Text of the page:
Latino Evangelical Leaders Openly Discuss Sex and Teen Pregnancy

Latino Evangelical Leaders Openly Discuss Sex and Teen Pregnancy
An unnamed 18-year-old teenager, who is eight months pregnant, rests outside her room at the Association for the Promotion of the Status of Women in Bangkok

Teen pregnancy rate among Hispanics is above the U.S. national average.

By Jessica Martinez , (CP Contributor)
Hispanic faith leaders around the country are partnering with The National Campaign to Prevent Teen and Unplanned Pregnancy with the aim to persuade Hispanic teens to avoid engaging in early sexual activity while facilitating open dialogue within the context of Christian-based morals.

The National Campaign commissioned a new survey and found that 52 percent of parents and 57 percent of teens nationwide think religious leaders and groups should do more to help prevent teen pregnancy. Furthermore, among those teens who haven’t had sex, the primary reason is because it’s against their religion or morals, reports the Centers for Disease Control and Prevention.

“The National Campaign has long sought to catalyze a national discussion on the role of personal responsibility in reducing teen and unplanned pregnancy and to reach out to faith communities as partners in this work,” said Sarah Brown, CEO of The National Campaign. She also adds, “The National Campaign recognizes the key role that faith and values play in teens’ and young adults’ decisions
about sex, love, and relationships.”

Joining in on the same message is the Rev. Luis Cortes, founder and president of Esperanza, who asserts, “As the leaders and shepherds of the Church, we are in a powerful position to intervene in the lives of young people and change the course of their paths.”

Esperanza – one of the largest Latino faith-based evangelical networks in the United States – is a major player in this effort. Their work to address teen pregnancy within the Hispanic community comes in the form of a toolkit titled, “Countering the Silence: A Faith Leaders Toolkit To Preventing Teen Pregnancy.” The new resource will be released to 600 attendees at the annual Esperanza National Hispanic Prayer Breakfast in Washington, D.C., on June 20.

According to Brown, 20 faith leaders, working in partnership with Esperanza, will be trained to use the toolkit and in turn they will train over 200 additional faith leaders in major metropolitan areas nationwide. The toolkit also includes data and research on teen pregnancy and related issues, relevant Bible studies and ideas on how leaders can facilitate relative discussion topics between teens and their parents.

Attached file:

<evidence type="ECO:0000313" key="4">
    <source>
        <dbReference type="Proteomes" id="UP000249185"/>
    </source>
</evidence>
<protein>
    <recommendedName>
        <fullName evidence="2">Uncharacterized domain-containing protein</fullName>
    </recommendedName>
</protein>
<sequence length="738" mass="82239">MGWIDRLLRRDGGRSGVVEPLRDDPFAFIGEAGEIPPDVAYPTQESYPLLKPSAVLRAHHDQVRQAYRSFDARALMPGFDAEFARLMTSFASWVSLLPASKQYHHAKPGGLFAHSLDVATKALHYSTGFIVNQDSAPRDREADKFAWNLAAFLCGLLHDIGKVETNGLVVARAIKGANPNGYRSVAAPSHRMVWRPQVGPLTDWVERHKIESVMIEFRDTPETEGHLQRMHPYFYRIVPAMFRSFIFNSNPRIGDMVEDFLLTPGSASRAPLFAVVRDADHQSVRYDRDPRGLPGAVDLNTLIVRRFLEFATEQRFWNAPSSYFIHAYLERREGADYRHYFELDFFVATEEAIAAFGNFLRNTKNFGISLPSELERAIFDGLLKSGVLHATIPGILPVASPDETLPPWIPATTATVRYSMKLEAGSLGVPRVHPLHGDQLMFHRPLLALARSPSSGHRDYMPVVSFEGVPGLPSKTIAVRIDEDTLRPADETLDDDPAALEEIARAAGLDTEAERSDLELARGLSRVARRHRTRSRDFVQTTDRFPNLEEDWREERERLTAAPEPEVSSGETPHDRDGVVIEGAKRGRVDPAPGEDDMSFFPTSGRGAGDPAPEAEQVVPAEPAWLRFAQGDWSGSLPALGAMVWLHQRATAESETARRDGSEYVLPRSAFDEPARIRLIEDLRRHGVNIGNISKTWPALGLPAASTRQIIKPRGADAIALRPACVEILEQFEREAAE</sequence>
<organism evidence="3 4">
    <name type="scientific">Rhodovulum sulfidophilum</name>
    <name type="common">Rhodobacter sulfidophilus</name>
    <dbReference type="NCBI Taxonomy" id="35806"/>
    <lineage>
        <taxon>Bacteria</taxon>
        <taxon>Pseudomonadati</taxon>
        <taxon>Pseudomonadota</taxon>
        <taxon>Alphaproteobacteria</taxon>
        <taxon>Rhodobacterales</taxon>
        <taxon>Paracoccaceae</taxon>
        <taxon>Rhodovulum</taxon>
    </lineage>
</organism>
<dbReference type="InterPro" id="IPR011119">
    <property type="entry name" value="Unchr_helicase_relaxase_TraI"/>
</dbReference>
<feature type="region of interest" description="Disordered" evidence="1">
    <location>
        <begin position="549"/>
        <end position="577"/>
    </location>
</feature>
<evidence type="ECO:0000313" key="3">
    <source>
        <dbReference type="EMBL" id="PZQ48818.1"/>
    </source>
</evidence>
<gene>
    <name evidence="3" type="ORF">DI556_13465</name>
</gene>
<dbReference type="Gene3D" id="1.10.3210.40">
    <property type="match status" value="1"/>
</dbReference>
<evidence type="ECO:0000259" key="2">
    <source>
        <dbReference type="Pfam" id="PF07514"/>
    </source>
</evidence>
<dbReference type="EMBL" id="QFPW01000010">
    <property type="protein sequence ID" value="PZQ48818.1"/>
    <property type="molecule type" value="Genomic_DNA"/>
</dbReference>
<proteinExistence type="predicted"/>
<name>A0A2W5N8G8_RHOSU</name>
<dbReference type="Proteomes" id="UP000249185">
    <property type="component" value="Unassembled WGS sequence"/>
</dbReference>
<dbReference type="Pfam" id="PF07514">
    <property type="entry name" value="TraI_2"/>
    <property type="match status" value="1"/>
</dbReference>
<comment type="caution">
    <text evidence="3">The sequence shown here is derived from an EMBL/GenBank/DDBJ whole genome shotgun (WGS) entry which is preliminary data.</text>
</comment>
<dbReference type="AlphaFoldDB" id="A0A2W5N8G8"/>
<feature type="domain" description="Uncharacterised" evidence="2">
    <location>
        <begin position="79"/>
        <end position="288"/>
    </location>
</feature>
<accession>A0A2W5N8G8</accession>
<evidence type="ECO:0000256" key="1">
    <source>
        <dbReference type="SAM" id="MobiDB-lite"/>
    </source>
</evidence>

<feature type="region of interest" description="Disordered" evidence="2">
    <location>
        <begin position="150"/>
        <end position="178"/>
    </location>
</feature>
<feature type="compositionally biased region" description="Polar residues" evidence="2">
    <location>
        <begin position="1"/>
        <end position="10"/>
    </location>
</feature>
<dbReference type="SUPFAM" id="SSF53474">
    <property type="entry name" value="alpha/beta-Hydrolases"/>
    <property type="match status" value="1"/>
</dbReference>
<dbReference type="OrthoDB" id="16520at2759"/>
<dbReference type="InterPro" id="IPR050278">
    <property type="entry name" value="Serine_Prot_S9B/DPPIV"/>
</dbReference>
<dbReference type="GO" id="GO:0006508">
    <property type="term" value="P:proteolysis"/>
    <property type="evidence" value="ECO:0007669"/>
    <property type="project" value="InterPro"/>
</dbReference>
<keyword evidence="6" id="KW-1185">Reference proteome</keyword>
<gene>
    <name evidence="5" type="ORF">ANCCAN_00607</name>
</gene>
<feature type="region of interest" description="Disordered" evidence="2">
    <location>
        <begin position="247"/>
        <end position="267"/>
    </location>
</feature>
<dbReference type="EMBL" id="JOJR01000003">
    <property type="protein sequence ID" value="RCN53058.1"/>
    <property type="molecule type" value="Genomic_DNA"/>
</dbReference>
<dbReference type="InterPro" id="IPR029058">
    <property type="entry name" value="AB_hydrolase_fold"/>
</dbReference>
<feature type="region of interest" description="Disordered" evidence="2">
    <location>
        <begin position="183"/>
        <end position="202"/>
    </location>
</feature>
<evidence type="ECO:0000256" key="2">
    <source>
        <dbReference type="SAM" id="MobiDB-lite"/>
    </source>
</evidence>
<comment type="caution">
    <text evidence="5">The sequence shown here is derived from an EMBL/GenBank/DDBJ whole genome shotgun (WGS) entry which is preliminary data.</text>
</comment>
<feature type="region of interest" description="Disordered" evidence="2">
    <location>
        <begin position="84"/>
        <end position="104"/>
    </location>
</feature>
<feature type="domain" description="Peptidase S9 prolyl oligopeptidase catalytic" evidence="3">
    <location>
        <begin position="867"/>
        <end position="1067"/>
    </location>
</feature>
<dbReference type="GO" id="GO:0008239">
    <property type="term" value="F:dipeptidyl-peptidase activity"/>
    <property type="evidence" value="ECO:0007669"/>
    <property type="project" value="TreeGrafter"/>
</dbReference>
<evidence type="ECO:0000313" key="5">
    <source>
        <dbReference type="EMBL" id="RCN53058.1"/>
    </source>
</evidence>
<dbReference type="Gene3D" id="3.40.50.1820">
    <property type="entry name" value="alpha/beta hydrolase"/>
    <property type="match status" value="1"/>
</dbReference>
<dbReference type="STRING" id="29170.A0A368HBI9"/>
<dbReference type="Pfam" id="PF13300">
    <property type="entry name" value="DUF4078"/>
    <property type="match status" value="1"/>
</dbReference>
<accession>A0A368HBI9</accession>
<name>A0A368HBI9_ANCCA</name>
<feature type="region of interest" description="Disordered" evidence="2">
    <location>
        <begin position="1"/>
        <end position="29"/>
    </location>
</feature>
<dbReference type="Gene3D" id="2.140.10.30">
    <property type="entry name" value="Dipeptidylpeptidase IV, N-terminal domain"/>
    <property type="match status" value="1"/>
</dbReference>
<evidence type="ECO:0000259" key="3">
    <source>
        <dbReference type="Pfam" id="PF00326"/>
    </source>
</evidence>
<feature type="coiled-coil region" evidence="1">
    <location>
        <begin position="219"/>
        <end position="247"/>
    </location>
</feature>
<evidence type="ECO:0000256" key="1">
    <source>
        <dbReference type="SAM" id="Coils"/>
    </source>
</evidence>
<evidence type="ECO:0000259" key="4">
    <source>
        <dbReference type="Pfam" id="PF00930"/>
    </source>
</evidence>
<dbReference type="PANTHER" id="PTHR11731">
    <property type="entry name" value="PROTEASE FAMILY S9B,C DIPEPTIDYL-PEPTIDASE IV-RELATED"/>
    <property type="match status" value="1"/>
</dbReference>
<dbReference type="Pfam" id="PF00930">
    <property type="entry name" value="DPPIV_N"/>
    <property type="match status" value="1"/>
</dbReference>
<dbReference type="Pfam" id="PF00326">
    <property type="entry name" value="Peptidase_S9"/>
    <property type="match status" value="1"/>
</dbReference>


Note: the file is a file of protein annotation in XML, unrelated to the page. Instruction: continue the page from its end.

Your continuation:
The National Campaign also published a guide on the issue last month. According to the organization, parents and faith leaders should learn about contemporary youth culture in order to communicate effectively with adolescents. The handbook also notes that nine out of 10 teens admit they would delay early sexual activity if their parents were open to freely discussing the topic beforehand.

Having faith leaders spearhead this effort has been deemed essential in reaching the Hispanic community and could possibly strike a chord among youth to restrain from sexual behavior.

“For many faith communities, promoting abstinence to marriage is a priority, for others it is not,” said Bill Albert, the Chief Program Officer for The National Campaign. “From The National Campaign’s perspective, we simply hope that faith leaders can use these new materials – or others if they wish – to address the important topics of sex, love, relationships, and family formation within their own faith traditions,” he added.

Despite readily available materials and suggested advice for families, Brown notes that nearly three in ten girls in the U.S. become pregnant by age 20. Additionally, rates of teen pregnancy among minorities, including Latino teens, remain far above the national average. However, teaming up with faith leaders could prove to be the difference the youth community needs.

“Research makes clear that religion, faith, and a strong sense of right and wrong play vital roles in protecting teens from too-early sexual activity and teen pregnancy. In particular, being connected to a religious community is linked with a decreased risk for teen pregnancy,” said Albert.

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